There have been stories that after painting the X-15 pink, that one of the X-15 pilots stated that he would not set the world speed record in a pink airplane. According to the story, the X-15 was then painted white. This story is an urban myth. The pink ablative needed to be covered with the white paint so that it would not react with any liquid oxygen that might leak or spill. Dow Corning DC90-090 white paint was used since it bonded well with the MA-25S. During painting the supply of DC90-090 paint was exhausted so another white paint, Dow Corning DC92-007 was used for part of the top coat. Limited stencils and markings mostly in red and orange were then applied on the white paint. Oddly, the plane that set the world speed record did not carry national markings or the NASA emblem. After the white paint was applied, both the black foam and polyethylene masking tapes were removed.



X-15A-2 following painting

The ablative paint also led to another distinctive feature of this version of the X-15A-2, which was the "eyelid" over the left window of the canopy. The ablative paint on the nose during high speed flight would erode and splatter on the canopy windows. During a flight the eyelid would cover the left window and the pilot would use only the right window and instruments for the first part of the mission. Towards the end of the mission that right window would be so covered with ablator residue that visibility was severely limited. The pilot would then raise the eyelid and the left window would be clear for the final part of the mission and landing.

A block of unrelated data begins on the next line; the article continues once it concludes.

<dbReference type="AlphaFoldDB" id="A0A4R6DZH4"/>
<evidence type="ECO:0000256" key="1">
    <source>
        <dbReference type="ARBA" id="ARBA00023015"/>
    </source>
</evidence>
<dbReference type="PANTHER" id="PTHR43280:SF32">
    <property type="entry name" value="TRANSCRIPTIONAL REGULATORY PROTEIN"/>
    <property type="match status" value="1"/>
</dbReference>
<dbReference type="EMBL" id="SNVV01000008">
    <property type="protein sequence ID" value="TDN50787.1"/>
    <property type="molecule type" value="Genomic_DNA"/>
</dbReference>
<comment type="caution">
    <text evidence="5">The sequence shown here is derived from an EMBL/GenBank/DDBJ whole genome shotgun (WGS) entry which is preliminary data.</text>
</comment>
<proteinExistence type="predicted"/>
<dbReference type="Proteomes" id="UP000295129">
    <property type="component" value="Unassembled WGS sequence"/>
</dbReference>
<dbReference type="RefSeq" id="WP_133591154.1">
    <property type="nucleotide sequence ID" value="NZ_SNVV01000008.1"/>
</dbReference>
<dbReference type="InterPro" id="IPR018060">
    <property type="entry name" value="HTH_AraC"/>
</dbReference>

World Speed Record Flight

On October 3, 1967 the X-15A-2 piloted by Major Pete Knight of the Air Force was carried aloft by an NB-52B bomber. The X-15A-2 was released at 43,750 feet and accelerated rapidly when its XLR-99 rocket engine ignited. Pete Knight few a near perfect flight path. At over 100,000 feet the X-15A-2 established a new world speed record for fixed wing aircraft of Mach 6.70 or 4,520 miles per hour (7,232 km/h). The record still stands and since a new manned hypersonic aircraft is not even on the drawing boards, the record is likely to remain for at least another decade.



The X-15A-2 On October 3, 1967 as it is launched from the B-52 and begins its 
World Speed Record flight of Mach 6.70

Pete Knight flew 16 flights in the X-15 and went on to fly 253 combat missions in Vietnam. He accumulated over 6,000 hours in over 100 different aircraft. Following his retirement from the Air Force, his efforts turned towards politics. He was elected the Mayor of Palmdale, California, the home of the Dryden Flight Research Center, where he had been a test pilot. He went on to serve in the California State Assembly before moving up to the California State Senate.